Not much in the way of blogging of late. Yes, I know. Through my gross neglect I’ve probably lost most of the small but perfectly formed band that were won’t to keep up with me. Can’t say that I blame them. But other things have been keeping me from the keyboard. There’s the grandchildren: another recent arrival. The painting: yet another exhibition to which I’ve committed. By now I should have learned to just say it. ‘No’. The online book service that has got me hopelessly hooked: the quality is just so damn good. Exhibitions I simply must see. Not to mention the odd film. And some of them really are. Getting the studio ready for an open fortnight in June. Now only days away. Assembling the new mower. Cutting the grass with it. Taking the old one to the tip. Voting. Reading about the consequences of voting. Worrying about the consequences of voting. Keeping fit. Recovering from keeping fit. Reading emails. Replying to emails. Writing emails. Sending emails. Filing emails. Trashing emails. Answering automated phone calls. Answering non-automated phone calls. Writing notes for the parcel delivery man. Filling in ‘I called but you were out forms’ for the parcel delivery man. Ordering more stuff for the parcel delivery man to deliver. Driving around. Walking about. Sitting. Sleeping. Eating. Drinking. Recovering from drinking. Looking for my glasses. My wallet. The car keys. The front door keys. The back door key. The key to the side gate. Loading paper into the printer. Putting out the bins. It’s now up to four. Bringing in the four bins. Clearing up the mess the bin men leave behind. Watering next door’s indoor plants while they're away. Sorting their mail. Junking their junk mail. Junking my junk mail. Not to mention the work I haven’t done for all the exhibition space that I need to fill.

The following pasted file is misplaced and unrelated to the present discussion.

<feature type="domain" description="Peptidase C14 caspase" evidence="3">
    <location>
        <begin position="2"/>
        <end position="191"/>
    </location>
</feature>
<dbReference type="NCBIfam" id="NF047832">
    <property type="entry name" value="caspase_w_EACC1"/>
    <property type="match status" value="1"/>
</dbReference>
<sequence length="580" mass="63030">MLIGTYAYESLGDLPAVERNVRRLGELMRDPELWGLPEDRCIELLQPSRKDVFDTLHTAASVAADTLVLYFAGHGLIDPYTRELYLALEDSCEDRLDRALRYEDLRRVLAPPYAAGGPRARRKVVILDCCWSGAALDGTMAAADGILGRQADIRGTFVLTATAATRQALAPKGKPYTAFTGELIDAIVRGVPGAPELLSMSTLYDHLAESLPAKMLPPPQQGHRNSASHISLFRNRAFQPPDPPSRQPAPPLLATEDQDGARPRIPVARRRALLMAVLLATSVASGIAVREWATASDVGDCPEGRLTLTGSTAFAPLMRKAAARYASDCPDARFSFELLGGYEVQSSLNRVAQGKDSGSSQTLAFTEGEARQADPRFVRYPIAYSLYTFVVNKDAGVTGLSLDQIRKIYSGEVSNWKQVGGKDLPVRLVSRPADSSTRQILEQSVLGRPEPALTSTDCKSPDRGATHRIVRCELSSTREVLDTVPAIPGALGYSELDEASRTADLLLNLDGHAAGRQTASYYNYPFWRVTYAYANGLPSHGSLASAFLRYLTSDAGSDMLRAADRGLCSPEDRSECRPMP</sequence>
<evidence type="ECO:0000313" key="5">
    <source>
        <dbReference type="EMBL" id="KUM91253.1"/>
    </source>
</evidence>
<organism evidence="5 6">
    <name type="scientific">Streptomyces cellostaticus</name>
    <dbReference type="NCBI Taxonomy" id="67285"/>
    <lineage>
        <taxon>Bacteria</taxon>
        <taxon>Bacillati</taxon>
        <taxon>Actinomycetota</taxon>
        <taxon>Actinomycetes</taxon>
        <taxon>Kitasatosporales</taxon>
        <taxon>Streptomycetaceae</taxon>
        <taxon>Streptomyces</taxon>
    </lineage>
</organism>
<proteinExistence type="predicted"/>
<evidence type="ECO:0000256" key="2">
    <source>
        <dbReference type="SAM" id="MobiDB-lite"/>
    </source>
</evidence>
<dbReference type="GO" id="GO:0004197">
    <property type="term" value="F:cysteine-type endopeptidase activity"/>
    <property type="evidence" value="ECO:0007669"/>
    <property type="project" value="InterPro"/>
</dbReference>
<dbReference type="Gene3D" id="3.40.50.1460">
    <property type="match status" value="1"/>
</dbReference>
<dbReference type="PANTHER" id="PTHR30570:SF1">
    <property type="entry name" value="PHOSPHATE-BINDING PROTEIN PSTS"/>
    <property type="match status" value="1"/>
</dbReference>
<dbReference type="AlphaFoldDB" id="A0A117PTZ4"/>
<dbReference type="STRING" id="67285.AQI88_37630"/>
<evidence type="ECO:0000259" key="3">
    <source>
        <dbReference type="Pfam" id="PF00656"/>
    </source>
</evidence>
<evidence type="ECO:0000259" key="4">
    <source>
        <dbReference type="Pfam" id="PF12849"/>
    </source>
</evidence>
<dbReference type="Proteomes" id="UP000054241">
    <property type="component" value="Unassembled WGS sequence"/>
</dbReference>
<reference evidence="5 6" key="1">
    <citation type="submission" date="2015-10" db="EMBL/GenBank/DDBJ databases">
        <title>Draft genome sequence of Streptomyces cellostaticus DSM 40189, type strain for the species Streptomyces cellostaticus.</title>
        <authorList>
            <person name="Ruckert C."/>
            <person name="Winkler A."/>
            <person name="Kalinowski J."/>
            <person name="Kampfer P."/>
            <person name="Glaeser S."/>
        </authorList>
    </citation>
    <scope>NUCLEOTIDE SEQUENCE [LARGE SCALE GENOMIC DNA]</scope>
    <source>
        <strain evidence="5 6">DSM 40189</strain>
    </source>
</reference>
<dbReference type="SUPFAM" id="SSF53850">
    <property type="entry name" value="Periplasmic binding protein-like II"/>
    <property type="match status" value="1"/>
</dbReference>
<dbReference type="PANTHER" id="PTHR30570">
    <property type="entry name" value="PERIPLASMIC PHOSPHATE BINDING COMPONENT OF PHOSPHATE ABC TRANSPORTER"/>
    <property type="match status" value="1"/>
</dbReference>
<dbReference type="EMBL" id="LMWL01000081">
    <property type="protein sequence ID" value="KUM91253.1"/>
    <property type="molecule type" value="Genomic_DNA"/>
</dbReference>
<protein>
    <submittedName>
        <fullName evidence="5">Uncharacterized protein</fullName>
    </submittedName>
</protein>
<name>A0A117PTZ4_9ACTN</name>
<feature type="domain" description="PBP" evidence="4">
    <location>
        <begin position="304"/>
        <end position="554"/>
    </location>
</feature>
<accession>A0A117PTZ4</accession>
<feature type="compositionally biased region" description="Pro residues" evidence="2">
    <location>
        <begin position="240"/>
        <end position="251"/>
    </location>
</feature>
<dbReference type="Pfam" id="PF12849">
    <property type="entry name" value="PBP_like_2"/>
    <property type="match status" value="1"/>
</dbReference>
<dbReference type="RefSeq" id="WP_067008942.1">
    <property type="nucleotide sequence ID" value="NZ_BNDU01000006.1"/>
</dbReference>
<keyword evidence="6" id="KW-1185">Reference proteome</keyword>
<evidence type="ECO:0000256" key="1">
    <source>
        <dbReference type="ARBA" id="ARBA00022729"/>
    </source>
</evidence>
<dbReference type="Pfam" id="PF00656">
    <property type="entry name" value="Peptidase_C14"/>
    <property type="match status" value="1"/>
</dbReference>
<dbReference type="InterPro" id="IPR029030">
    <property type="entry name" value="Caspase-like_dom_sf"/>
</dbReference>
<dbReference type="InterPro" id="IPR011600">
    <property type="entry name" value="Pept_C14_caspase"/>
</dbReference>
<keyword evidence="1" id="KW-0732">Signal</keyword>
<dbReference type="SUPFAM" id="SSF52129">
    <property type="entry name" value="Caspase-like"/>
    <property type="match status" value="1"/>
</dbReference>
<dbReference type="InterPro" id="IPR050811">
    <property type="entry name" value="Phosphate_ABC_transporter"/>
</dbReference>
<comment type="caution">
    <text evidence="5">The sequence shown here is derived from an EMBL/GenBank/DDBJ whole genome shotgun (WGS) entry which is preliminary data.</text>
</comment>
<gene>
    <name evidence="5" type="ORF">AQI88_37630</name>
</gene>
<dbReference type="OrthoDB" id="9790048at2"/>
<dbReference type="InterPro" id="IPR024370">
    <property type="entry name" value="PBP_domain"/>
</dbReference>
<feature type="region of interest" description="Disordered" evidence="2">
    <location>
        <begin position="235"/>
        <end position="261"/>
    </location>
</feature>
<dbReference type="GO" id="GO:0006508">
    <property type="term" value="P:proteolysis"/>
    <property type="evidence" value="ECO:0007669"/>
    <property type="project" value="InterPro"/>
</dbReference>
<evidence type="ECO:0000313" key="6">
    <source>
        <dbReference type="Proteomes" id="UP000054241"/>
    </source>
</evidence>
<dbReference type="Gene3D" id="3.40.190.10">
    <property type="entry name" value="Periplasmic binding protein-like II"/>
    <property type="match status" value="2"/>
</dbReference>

So come on. Blogging? Hah!

  • Pay Up Pompey

    Avram Grant and the Fratton Faithful make much of Pompey’s spirit and how it can’t be broken. Sadly not so for the many local businesses that are owed money by the bankrupt football club. I guess loyalty is all one way for ‘the pride of the south coast’.

  • Booked up

    The final outcome of my recent ‘Hero’ exhibition of paintings was 6 sold. I was very happy with this in these penny-pinching times. The rest of the year is looking pretty busy, with a joint show in a week’s time with two works shown, participation in an open studios event in June and another joint exhibition in October.

    I’ve just completed and ordered my first book of photographs from an on-line company. It runs to over 150 pages and features pictures taken on my trip to Arizona and New Mexico last September/October. The company recommended ordering one for starters, to make sure that all is to customer satisfaction. If I’m happy with the result, I’ll probably order a few more copies. I’ve already started book number 2, featuring a series of cartoons my Dad did on his life in the Army in WW2. The originals are in the Imperial War Museum in their archives, so a book will be a great way of having a record of them at home.

    This September, volcanic ash permitting, another US trip is planned. This time a journey through and down the Rockies, starting out in Seattle and ending up in Phoenix. This could be book number 3. Can’t wait